On March 30, 1995, approximately 1601 hours Pacific standard time, an Aeronca 7AC, N85094, operated by Evergreen Flying Service, Inc., and being flown by a commercial pilot, was destroyed during collision with terrain following a descent from cruise. The aircraft crashed in a field near Brush Prairie, Washington, and the pilot was fatally injured. Visual meteo- rological conditions existed at the time, and no flight plan had been filed. The flight, which was personal, was to have been operated under 14CFR91, and initially departed the Evergreen Airport, Vancouver, Washington, approximately 1500 hours. A flight instructor at Evergreen Flying Service reported that the pilot returned to the Evergreen airport approximately 1545 and went to the bathroom. The aircraft was scheduled to be flown by an FAA inspector at 1600 but the pilot indicated that he was going to take the aircraft back out again for the final 10 minutes of flight and remain in the traffic pattern. After takeoff the aircraft then departed the pattern and flew north. Three witnesses, all driving in vehicles at the time of the accident reported observing the aircraft. One witness reported observing the aircraft approximately 500 feet above ground heading in a northwesterly direction when it entered a steep nose down attitude. A second witness reported seeing the aircraft heading southeasterly when it started a nosedive in an arc towards the ground. He reported that the aircraft was travelling straight down and fast when he lost sight of it. A third witness reported seeing the aircraft nosedive before he lost sight of it (from Clark County Sheriff's Office report Case number 95-5885).


No flight time history was found for the 77 year old pilot other than a total of 4600 hours reported at his last medical examination on August 27, 1993. He reported a total of 20 hours in the six months previous to this date.


On site examination was conducted by an FAA inspector from the Hillsboro Flight Standards District Office. He reported that the aircraft crashed in an open field (refer to CHART I). The surface was reported as soft and the engine was imbedded up to the firewall in the soil and heavily telescoped. The wreckage was verbally released to the FAA and subsequently removed to the operator's facility at the Evergreen airport.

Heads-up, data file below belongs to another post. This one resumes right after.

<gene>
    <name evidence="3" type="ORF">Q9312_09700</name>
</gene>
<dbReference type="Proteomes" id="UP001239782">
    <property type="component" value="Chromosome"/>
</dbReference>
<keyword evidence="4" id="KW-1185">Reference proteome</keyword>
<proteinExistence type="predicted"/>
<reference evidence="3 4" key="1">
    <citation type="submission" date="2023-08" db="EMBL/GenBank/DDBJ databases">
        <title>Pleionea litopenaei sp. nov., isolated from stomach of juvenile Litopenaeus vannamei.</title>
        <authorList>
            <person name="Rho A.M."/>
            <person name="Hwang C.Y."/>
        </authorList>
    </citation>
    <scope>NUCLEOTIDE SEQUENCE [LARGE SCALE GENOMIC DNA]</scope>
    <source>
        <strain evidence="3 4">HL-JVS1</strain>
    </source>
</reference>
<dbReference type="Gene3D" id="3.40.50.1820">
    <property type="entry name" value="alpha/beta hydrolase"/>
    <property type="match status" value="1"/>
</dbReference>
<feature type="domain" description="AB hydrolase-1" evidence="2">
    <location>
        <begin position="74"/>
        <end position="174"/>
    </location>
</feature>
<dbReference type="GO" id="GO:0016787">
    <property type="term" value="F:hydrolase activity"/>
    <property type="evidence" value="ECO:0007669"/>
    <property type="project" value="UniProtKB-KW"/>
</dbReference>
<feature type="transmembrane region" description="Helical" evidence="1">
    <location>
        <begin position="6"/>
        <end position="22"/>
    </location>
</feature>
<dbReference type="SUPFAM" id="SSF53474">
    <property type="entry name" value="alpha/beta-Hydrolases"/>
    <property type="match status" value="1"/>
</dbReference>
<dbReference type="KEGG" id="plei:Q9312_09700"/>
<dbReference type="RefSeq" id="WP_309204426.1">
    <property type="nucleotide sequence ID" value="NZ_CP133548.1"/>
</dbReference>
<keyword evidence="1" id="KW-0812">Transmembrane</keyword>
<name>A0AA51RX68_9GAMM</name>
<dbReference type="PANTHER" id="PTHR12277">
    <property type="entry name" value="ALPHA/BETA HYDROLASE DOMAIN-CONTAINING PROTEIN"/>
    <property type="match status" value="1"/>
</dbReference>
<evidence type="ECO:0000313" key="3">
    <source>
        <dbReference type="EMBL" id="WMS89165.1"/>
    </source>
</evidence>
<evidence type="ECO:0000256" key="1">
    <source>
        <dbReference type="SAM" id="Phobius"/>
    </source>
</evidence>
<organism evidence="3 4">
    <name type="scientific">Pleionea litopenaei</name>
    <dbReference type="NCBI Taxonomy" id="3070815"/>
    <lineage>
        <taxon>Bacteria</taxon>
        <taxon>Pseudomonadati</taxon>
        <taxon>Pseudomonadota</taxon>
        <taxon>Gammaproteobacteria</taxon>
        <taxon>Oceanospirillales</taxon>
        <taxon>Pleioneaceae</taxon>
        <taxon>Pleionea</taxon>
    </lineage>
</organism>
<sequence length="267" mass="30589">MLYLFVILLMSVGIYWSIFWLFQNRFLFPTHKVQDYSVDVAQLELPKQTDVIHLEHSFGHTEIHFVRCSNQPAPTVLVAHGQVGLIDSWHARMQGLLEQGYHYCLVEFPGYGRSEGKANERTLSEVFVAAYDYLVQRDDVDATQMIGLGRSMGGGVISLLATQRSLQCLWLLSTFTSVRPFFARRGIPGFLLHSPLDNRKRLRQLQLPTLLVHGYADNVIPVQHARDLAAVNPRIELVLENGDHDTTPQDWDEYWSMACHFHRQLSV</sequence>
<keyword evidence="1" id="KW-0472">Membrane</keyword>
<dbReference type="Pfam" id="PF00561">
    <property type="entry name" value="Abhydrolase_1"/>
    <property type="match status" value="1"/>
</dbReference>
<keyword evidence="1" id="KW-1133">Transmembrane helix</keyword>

Post mortem examination was conducted by Archie Hamilton, M.D., on March 31, 1995, at the facilities of the Clark County Coroner, PO Box 5000, 3400 Main Street, Vancouver, Washington, 98668. The pathologist reported that the pilot's watch had stopped at 1601. The pathologist reported that "The patterns of injury are consistent with the deceased being conscious at the time of the crash" and "The pattern of injuries of the hands and arms and the partially avulsed left heel, are inconsistent with an individual being incapacitated at the time of the crash." Toxicological examination of samples from the pilot was conducted by the FAA's Toxicology and Accident Research Laboratory. No carbon monoxide, cyanide or ethanol was found. A small amount of salicylate (aspirin) was detected in urine (refer to attached report).


The wreckage was examined April 13, 1995, at the facilities of the operator by a Safety Board investigator. No control surface malfunction was found. The engine was also disassembled and inspected and no evidence of mechanical malfunction was noted.

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